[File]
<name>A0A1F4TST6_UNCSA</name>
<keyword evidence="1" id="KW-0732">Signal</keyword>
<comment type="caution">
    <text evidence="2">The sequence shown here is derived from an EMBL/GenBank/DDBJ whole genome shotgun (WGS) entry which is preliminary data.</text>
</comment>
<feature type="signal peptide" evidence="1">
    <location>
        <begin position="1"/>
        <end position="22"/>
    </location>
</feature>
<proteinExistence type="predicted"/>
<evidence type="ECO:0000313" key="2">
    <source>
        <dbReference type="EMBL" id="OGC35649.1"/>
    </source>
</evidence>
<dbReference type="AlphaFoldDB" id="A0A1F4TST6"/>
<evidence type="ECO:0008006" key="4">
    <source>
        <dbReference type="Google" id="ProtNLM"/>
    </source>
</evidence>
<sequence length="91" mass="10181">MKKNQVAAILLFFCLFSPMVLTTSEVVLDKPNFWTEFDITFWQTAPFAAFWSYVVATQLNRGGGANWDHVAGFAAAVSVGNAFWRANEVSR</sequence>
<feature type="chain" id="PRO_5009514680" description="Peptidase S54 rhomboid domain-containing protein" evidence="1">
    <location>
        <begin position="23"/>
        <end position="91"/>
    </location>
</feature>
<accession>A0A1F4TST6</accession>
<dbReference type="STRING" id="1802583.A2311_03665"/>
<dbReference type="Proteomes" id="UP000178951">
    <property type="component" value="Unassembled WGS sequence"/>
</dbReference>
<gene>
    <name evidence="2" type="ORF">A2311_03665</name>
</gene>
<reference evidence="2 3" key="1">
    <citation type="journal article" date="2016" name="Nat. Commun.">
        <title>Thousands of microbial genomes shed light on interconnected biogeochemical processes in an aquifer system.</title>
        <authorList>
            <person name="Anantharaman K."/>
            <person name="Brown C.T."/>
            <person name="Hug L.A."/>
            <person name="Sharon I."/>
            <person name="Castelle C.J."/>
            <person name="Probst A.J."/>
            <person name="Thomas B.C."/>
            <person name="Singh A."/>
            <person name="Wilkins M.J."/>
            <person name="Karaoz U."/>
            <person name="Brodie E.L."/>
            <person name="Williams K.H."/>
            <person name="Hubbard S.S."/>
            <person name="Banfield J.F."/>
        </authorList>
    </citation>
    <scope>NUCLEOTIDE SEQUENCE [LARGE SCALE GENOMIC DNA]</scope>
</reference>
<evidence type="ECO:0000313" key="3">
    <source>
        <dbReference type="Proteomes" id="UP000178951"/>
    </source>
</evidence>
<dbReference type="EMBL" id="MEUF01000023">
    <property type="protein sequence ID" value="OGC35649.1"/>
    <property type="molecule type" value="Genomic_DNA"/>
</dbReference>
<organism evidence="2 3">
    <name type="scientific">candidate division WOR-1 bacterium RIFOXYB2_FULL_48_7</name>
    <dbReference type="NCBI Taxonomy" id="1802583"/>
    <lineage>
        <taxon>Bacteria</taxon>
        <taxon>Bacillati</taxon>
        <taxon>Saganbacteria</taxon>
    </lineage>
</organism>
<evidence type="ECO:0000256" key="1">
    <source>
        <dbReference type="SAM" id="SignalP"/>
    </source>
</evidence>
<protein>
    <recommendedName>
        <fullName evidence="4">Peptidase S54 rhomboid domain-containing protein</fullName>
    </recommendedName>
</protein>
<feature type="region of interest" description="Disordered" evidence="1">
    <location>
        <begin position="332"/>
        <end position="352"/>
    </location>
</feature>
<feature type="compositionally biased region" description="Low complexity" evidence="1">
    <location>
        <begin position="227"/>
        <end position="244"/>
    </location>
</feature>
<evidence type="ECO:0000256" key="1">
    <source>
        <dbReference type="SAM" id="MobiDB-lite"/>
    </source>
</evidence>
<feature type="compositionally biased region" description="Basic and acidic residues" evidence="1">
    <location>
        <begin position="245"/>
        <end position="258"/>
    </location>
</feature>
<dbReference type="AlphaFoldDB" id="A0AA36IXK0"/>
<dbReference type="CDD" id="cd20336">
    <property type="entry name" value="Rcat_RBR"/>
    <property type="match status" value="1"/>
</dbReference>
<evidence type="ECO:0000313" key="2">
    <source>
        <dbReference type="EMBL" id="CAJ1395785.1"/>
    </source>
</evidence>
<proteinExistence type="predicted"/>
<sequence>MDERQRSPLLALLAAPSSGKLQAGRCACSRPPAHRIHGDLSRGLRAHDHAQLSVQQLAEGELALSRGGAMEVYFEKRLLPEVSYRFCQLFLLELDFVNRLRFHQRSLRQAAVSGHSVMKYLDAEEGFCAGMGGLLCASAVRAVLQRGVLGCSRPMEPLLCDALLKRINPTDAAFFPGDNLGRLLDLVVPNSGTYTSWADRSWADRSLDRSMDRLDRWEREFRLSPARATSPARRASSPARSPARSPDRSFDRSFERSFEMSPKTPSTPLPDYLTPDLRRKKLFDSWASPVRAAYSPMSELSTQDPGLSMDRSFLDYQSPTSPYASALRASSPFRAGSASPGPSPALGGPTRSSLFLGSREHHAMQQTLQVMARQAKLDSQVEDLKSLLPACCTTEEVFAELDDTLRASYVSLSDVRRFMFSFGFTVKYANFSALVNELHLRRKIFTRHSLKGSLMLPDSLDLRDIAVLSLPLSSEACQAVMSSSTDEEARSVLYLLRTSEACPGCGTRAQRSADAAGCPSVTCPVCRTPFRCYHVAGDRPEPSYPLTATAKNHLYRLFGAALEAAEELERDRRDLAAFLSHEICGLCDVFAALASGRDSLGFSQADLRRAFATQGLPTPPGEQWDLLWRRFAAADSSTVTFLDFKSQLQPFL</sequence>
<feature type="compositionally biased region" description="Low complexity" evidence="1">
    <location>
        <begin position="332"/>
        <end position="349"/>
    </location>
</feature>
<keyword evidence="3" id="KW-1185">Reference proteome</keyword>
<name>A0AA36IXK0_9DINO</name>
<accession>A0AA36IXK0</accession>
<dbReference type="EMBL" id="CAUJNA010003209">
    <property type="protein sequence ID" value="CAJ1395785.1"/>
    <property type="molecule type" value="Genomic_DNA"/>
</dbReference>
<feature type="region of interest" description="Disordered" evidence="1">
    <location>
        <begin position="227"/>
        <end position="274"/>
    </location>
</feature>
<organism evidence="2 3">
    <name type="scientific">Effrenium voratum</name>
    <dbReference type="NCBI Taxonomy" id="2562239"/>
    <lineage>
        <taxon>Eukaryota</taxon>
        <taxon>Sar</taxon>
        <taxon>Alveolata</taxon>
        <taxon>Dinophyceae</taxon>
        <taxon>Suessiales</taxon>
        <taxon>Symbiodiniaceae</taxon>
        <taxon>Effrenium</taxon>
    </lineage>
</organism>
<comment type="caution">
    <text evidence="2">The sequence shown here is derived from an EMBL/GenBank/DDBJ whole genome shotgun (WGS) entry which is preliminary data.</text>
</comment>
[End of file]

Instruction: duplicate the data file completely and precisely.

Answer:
<name>A0A1F4TST6_UNCSA</name>
<keyword evidence="1" id="KW-0732">Signal</keyword>
<comment type="caution">
    <text evidence="2">The sequence shown here is derived from an EMBL/GenBank/DDBJ whole genome shotgun (WGS) entry which is preliminary data.</text>
</comment>
<feature type="signal peptide" evidence="1">
    <location>
        <begin position="1"/>
        <end position="22"/>
    </location>
</feature>
<proteinExistence type="predicted"/>
<evidence type="ECO:0000313" key="2">
    <source>
        <dbReference type="EMBL" id="OGC35649.1"/>
    </source>
</evidence>
<dbReference type="AlphaFoldDB" id="A0A1F4TST6"/>
<evidence type="ECO:0008006" key="4">
    <source>
        <dbReference type="Google" id="ProtNLM"/>
    </source>
</evidence>
<sequence length="91" mass="10181">MKKNQVAAILLFFCLFSPMVLTTSEVVLDKPNFWTEFDITFWQTAPFAAFWSYVVATQLNRGGGANWDHVAGFAAAVSVGNAFWRANEVSR</sequence>
<feature type="chain" id="PRO_5009514680" description="Peptidase S54 rhomboid domain-containing protein" evidence="1">
    <location>
        <begin position="23"/>
        <end position="91"/>
    </location>
</feature>
<accession>A0A1F4TST6</accession>
<dbReference type="STRING" id="1802583.A2311_03665"/>
<dbReference type="Proteomes" id="UP000178951">
    <property type="component" value="Unassembled WGS sequence"/>
</dbReference>
<gene>
    <name evidence="2" type="ORF">A2311_03665</name>
</gene>
<reference evidence="2 3" key="1">
    <citation type="journal article" date="2016" name="Nat. Commun.">
        <title>Thousands of microbial genomes shed light on interconnected biogeochemical processes in an aquifer system.</title>
        <authorList>
            <person name="Anantharaman K."/>
            <person name="Brown C.T."/>
            <person name="Hug L.A."/>
            <person name="Sharon I."/>
            <person name="Castelle C.J."/>
            <person name="Probst A.J."/>
            <person name="Thomas B.C."/>
            <person name="Singh A."/>
            <person name="Wilkins M.J."/>
            <person name="Karaoz U."/>
            <person name="Brodie E.L."/>
            <person name="Williams K.H."/>
            <person name="Hubbard S.S."/>
            <person name="Banfield J.F."/>
        </authorList>
    </citation>
    <scope>NUCLEOTIDE SEQUENCE [LARGE SCALE GENOMIC DNA]</scope>
</reference>
<evidence type="ECO:0000313" key="3">
    <source>
        <dbReference type="Proteomes" id="UP000178951"/>
    </source>
</evidence>
<dbReference type="EMBL" id="MEUF01000023">
    <property type="protein sequence ID" value="OGC35649.1"/>
    <property type="molecule type" value="Genomic_DNA"/>
</dbReference>
<organism evidence="2 3">
    <name type="scientific">candidate division WOR-1 bacterium RIFOXYB2_FULL_48_7</name>
    <dbReference type="NCBI Taxonomy" id="1802583"/>
    <lineage>
        <taxon>Bacteria</taxon>
        <taxon>Bacillati</taxon>
        <taxon>Saganbacteria</taxon>
    </lineage>
</organism>
<evidence type="ECO:0000256" key="1">
    <source>
        <dbReference type="SAM" id="SignalP"/>
    </source>
</evidence>
<protein>
    <recommendedName>
        <fullName evidence="4">Peptidase S54 rhomboid domain-containing protein</fullName>
    </recommendedName>
</protein>
<feature type="region of interest" description="Disordered" evidence="1">
    <location>
        <begin position="332"/>
        <end position="352"/>
    </location>
</feature>
<feature type="compositionally biased region" description="Low complexity" evidence="1">
    <location>
        <begin position="227"/>
        <end position="244"/>
    </location>
</feature>
<evidence type="ECO:0000256" key="1">
    <source>
        <dbReference type="SAM" id="MobiDB-lite"/>
    </source>
</evidence>
<feature type="compositionally biased region" description="Basic and acidic residues" evidence="1">
    <location>
        <begin position="245"/>
        <end position="258"/>
    </location>
</feature>
<dbReference type="AlphaFoldDB" id="A0AA36IXK0"/>
<dbReference type="CDD" id="cd20336">
    <property type="entry name" value="Rcat_RBR"/>
    <property type="match status" value="1"/>
</dbReference>
<evidence type="ECO:0000313" key="2">
    <source>
        <dbReference type="EMBL" id="CAJ1395785.1"/>
    </source>
</evidence>
<proteinExistence type="predicted"/>
<sequence>MDERQRSPLLALLAAPSSGKLQAGRCACSRPPAHRIHGDLSRGLRAHDHAQLSVQQLAEGELALSRGGAMEVYFEKRLLPEVSYRFCQLFLLELDFVNRLRFHQRSLRQAAVSGHSVMKYLDAEEGFCAGMGGLLCASAVRAVLQRGVLGCSRPMEPLLCDALLKRINPTDAAFFPGDNLGRLLDLVVPNSGTYTSWADRSWADRSLDRSMDRLDRWEREFRLSPARATSPARRASSPARSPARSPDRSFDRSFERSFEMSPKTPSTPLPDYLTPDLRRKKLFDSWASPVRAAYSPMSELSTQDPGLSMDRSFLDYQSPTSPYASALRASSPFRAGSASPGPSPALGGPTRSSLFLGSREHHAMQQTLQVMARQAKLDSQVEDLKSLLPACCTTEEVFAELDDTLRASYVSLSDVRRFMFSFGFTVKYANFSALVNELHLRRKIFTRHSLKGSLMLPDSLDLRDIAVLSLPLSSEACQAVMSSSTDEEARSVLYLLRTSEACPGCGTRAQRSADAAGCPSVTCPVCRTPFRCYHVAGDRPEPSYPLTATAKNHLYRLFGAALEAAEELERDRRDLAAFLSHEICGLCDVFAALASGRDSLGFSQADLRRAFATQGLPTPPGEQWDLLWRRFAAADSSTVTFLDFKSQLQPFL</sequence>
<feature type="compositionally biased region" description="Low complexity" evidence="1">
    <location>
        <begin position="332"/>
        <end position="349"/>
    </location>
</feature>
<keyword evidence="3" id="KW-1185">Reference proteome</keyword>
<name>A0AA36IXK0_9DINO</name>
<accession>A0AA36IXK0</accession>
<dbReference type="EMBL" id="CAUJNA010003209">
    <property type="protein sequence ID" value="CAJ1395785.1"/>
    <property type="molecule type" value="Genomic_DNA"/>
</dbReference>
<feature type="region of interest" description="Disordered" evidence="1">
    <location>
        <begin position="227"/>
        <end position="274"/>
    </location>
</feature>
<organism evidence="2 3">
    <name type="scientific">Effrenium voratum</name>
    <dbReference type="NCBI Taxonomy" id="2562239"/>
    <lineage>
        <taxon>Eukaryota</taxon>
        <taxon>Sar</taxon>
        <taxon>Alveolata</taxon>
        <taxon>Dinophyceae</taxon>
        <taxon>Suessiales</taxon>
        <taxon>Symbiodiniaceae</taxon>
        <taxon>Effrenium</taxon>
    </lineage>
</organism>
<comment type="caution">
    <text evidence="2">The sequence shown here is derived from an EMBL/GenBank/DDBJ whole genome shotgun (WGS) entry which is preliminary data.</text>
</comment>